So I’m interested in what other people are doing and what problems they encounter, in general.


#9

I am unable to use the DBI::dbBind function, nor am I able to use the DBI::dbListTables function. Funny enough, the ROracle::ListTables function doesn’t work either. I swear at some point in time the DBI functions worked.

Anyways, I just do what I am told to interpolate by “hand”…https://db.rstudio.com/best-practices/run-queries-safely.

I am not really a data scientist. I am a CPA in the Finance department of an Insurance company. We work with Actuaries to forecast Incurred But Not Reported (IBNR) claims to set a statutory Reserve for future payments. Then we turn around and create current Financial numbers for internal reports.

My area works with a couple of different processing platforms for claims, premium, and membership. Think: lots of acquisitions, so little time. Therefore, we have a lot of information entering an already highly de-normalized Data Warehouse.


#10

So, I tried to go back and work out the process with the odbc package.

I am operating on a Windows computer. When I used RODBC, I used a ‘User DSN’ that was connected to the perfect Driver through the TNS Service Name. I knew it was good because it had a drop down menu to connect and the ‘Test Connection’ push button told me so :). None of that has changed.

con <- RODBC::odbcConnect(“RcsdBASE Files”,
uid=“xxxxx”,
pwd=“xxxxx”,
believeNRows=FALSE)

Unfortunately, when using similar call to odbc, it did not work.

con <- DBI::dbConnect(odbc::odbc(),
Driver = “Oracle in OraHome112_64_home_1”,
Host = “RcsdBASE Files”,
SVC = “CSDPRO”,
UID = “xxxxx”,
PWD = “xxxxx”,
Port = 1521)

I got this error: ORA-12560: TNS:protocol adapter error.

I tried this a few different ways…

  1. I used the argument names from ?DBI:dbConnect instead of those specified in the database book.
  2. I stripped out the arguments which used defaults to see if I would get lucky.
  3. Instead of the fields from the Windows ‘ODBC Data Source Administrator’, I used those from the Oracle ‘About’ information dropdown.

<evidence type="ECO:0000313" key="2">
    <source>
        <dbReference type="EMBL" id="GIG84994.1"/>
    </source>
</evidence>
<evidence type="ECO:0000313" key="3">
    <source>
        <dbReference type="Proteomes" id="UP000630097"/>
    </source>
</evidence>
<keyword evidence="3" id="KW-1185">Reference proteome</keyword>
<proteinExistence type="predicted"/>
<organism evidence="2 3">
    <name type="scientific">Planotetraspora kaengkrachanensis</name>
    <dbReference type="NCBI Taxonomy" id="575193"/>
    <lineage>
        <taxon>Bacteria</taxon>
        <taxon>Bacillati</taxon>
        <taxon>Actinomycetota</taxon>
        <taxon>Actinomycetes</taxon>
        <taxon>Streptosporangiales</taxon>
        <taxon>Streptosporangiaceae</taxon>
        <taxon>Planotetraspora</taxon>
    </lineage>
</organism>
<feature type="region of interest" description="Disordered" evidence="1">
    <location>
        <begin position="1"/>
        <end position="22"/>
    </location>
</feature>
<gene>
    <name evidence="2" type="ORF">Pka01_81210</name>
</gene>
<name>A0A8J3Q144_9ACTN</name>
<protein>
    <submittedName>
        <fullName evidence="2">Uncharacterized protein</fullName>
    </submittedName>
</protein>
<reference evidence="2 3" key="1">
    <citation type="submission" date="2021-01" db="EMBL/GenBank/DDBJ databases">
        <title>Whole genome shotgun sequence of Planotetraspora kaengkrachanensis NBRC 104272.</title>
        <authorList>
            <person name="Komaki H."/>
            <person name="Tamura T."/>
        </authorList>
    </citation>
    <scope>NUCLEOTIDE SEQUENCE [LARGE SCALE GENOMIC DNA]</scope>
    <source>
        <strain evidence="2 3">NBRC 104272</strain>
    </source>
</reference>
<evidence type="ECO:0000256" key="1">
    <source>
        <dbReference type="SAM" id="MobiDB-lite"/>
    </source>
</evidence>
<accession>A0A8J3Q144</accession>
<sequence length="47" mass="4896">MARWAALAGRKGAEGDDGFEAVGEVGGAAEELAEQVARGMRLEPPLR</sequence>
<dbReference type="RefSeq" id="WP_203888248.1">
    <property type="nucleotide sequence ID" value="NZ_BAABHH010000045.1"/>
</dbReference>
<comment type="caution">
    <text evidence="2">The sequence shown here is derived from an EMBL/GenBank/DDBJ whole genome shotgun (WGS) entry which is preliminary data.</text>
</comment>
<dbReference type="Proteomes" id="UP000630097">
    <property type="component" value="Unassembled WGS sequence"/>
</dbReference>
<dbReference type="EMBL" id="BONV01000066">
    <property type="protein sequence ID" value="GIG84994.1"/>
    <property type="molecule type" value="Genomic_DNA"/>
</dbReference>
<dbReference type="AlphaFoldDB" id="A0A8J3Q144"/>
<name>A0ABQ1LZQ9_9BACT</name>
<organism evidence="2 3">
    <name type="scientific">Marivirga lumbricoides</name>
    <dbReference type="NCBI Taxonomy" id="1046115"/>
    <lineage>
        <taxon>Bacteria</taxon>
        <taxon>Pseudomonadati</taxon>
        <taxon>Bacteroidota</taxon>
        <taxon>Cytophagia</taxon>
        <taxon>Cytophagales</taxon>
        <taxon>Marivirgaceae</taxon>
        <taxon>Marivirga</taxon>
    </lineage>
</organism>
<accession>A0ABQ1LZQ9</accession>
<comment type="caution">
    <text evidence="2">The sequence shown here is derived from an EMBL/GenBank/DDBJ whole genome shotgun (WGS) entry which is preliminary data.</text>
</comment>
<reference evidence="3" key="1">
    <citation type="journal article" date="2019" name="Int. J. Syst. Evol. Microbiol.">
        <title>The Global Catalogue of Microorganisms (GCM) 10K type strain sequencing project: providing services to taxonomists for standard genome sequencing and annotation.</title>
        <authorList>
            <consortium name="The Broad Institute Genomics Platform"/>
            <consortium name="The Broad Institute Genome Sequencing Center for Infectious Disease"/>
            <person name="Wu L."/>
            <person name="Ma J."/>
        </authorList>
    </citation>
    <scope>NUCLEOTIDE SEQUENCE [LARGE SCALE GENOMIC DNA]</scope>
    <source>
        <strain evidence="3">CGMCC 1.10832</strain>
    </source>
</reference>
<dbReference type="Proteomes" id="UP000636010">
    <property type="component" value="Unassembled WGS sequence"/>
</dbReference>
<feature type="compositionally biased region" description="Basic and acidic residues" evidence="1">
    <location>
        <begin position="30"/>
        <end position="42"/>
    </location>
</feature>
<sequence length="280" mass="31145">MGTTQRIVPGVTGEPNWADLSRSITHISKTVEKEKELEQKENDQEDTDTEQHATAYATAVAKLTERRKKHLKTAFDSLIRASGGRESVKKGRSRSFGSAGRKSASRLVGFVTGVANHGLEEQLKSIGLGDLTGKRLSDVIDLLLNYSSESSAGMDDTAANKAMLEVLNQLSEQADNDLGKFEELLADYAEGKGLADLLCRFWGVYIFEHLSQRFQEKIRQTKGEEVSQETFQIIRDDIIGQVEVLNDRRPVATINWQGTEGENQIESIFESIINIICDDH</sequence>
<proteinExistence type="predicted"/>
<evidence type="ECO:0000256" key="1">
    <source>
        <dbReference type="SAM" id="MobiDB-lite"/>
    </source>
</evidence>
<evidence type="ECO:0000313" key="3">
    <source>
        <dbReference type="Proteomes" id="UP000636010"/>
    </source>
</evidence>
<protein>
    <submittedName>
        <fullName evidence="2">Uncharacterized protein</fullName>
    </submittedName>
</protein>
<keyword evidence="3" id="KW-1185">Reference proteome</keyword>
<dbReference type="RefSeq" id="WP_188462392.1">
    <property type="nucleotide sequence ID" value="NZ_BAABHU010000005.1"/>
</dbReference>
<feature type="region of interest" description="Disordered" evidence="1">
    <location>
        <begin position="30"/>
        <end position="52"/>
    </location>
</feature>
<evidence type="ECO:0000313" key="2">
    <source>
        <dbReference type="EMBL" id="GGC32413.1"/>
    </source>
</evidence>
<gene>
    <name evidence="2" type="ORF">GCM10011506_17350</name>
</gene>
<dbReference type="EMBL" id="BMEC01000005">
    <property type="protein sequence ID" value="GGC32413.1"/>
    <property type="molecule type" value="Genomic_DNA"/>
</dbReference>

Needless to say, I just started throwing a bunch of stuff at the wall to see what would stick. I think I need some background knowledge. Any good reads on ODBC connections not sponsored by Microsoft or Oracle?


#11

I won’t be able to help (don’t know much about Windows ODBC stuff, sorry!) but I can offer lots of empathy. I’ve struggled multiple times to get odbc to connect to an Oracle db, but I’ve never gotten it to work. I know it’s possible, because other people have done it. I hope you have better luck than me!


#12

Are you using the schema argument to ROracle::dbListTables? This argument is likely necessary if you are attempting to list objects in a schema different from the authenticated user. Note that this argument appears to be case-sensitive. So, if you are looking for tables in the myschema schema, you would likely need something like

ROracle::dbListTables(conn, schema = "MYSCHEMA")

Does that work?


#13

Is “RcsdBASE Files” a DSN or a Database name?


#14

It is a DSN. It is the only argument value needed to connect via RODBC above.


#15

Ok, then your DBI connection string should be:

con <- DBI::dbConnect(odbc::odbc(), 
“RcsdBASE Files”,
UID = “xxxxx”,
PWD = “xxxxx”)

#16

Thank you! Everything works as I was hoping. So cool!


#17

That’s great! I’m glad it worked for you!


#18

Sorry for the late reply…Thanks for your help.

Databases are a little frustrating. I can never be sure if it is something small or if it is impossible, a la the answer to my odbc problem… A wee bit embarrassing, but I’ll live and learn.

Your answer was on the money. And, it also led me to the realization that dbListFields will work with ROracle::dbListFields(conn = xxxxx, schema = “xxxxx”, name = “xxxxx”).